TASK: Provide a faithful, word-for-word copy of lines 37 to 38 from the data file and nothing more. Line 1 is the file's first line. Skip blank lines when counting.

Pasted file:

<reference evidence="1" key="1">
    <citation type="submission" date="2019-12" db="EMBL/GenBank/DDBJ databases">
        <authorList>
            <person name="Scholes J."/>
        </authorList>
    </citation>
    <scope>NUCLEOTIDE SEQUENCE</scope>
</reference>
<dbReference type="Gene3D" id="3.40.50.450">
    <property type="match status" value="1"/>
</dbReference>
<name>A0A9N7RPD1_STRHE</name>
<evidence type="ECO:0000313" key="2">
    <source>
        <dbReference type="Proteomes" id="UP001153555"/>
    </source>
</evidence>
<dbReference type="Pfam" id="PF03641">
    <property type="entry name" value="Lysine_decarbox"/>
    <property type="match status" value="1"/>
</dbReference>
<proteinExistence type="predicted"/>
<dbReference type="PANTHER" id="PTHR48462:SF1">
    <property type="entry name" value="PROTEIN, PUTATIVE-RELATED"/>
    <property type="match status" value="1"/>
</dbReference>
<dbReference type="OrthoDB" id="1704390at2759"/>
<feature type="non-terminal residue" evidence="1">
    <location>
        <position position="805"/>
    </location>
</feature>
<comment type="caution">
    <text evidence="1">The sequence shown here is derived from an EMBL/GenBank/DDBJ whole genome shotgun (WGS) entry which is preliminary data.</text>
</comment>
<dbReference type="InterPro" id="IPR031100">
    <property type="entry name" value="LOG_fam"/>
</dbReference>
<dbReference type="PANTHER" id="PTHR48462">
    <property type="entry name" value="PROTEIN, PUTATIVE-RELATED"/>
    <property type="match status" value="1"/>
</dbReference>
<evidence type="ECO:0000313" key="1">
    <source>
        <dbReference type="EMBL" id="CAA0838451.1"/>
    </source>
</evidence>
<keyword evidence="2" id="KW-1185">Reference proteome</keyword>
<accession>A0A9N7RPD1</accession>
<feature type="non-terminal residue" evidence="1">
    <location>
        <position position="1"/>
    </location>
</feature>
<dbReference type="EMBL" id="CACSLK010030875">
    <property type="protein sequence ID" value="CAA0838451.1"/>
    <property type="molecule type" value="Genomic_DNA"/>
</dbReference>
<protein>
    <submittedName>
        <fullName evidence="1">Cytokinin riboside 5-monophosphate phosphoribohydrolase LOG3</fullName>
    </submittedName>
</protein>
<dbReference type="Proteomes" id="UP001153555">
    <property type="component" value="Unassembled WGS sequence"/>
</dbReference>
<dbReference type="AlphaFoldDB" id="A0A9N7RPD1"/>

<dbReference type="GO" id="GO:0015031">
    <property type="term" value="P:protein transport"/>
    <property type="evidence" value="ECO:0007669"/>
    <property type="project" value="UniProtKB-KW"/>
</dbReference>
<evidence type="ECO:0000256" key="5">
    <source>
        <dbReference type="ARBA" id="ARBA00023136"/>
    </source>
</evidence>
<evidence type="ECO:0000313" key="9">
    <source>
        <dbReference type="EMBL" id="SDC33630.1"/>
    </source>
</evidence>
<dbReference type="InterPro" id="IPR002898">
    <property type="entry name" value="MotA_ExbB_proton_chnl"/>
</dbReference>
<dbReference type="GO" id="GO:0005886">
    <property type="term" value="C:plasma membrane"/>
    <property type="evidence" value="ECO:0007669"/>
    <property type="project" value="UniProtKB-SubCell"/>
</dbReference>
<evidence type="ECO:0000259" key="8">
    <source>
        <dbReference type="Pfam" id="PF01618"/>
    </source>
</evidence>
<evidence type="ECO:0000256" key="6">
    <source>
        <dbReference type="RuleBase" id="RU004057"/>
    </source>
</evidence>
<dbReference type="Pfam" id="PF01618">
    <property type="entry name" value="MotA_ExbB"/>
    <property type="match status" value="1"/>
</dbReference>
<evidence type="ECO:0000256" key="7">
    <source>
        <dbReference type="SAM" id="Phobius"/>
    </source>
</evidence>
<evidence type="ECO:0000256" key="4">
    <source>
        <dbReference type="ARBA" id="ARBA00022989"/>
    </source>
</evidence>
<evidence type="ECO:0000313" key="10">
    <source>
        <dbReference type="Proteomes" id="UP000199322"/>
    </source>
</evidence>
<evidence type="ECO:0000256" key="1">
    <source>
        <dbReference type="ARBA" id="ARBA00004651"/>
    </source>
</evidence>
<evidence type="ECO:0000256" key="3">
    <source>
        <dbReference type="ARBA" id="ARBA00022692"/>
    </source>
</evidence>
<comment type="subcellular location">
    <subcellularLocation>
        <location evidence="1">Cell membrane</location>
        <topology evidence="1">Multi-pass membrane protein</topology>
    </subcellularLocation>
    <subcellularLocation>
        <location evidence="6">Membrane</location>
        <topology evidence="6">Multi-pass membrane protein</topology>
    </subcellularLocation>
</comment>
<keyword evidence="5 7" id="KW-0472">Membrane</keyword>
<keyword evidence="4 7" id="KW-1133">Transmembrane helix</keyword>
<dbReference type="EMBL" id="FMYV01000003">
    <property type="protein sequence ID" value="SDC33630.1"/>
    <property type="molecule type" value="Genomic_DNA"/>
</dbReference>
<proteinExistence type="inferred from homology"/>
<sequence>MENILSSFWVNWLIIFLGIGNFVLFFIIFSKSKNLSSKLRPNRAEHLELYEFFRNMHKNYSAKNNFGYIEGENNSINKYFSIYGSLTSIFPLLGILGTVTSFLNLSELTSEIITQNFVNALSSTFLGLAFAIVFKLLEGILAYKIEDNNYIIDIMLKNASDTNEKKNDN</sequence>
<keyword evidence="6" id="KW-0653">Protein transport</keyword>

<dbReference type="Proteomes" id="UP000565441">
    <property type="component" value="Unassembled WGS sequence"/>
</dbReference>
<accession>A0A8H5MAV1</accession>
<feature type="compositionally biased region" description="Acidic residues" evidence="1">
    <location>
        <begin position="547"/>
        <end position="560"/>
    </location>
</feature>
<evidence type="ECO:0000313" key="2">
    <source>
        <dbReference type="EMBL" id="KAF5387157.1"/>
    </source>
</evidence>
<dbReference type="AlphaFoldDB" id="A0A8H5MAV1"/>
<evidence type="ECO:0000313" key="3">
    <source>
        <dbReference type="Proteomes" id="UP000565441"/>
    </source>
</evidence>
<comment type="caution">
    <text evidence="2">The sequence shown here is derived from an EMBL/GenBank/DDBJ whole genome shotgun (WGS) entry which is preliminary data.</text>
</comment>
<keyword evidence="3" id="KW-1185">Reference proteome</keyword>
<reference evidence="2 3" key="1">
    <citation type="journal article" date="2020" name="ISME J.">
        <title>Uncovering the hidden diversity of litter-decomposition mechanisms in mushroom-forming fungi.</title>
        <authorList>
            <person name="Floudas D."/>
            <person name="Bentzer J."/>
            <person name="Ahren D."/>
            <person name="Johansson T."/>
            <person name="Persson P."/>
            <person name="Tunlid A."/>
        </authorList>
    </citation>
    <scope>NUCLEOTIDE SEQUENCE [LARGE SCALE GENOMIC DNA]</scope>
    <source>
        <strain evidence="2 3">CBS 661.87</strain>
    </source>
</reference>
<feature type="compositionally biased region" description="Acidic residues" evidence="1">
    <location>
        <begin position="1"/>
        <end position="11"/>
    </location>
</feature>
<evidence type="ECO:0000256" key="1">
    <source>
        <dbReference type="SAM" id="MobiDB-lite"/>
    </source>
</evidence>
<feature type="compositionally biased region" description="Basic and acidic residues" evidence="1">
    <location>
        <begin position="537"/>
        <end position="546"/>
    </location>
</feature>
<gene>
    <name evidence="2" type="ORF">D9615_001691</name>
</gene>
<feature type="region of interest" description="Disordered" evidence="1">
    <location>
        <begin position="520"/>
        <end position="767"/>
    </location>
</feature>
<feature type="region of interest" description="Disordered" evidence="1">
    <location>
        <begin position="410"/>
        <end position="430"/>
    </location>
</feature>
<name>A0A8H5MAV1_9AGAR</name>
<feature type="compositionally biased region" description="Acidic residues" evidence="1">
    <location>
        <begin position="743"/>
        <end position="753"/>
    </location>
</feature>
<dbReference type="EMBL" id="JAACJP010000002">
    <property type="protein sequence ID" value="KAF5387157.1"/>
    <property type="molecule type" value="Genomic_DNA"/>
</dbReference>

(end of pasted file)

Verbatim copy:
    <property type="entry name" value="LOG_fam"/>
</dbReference>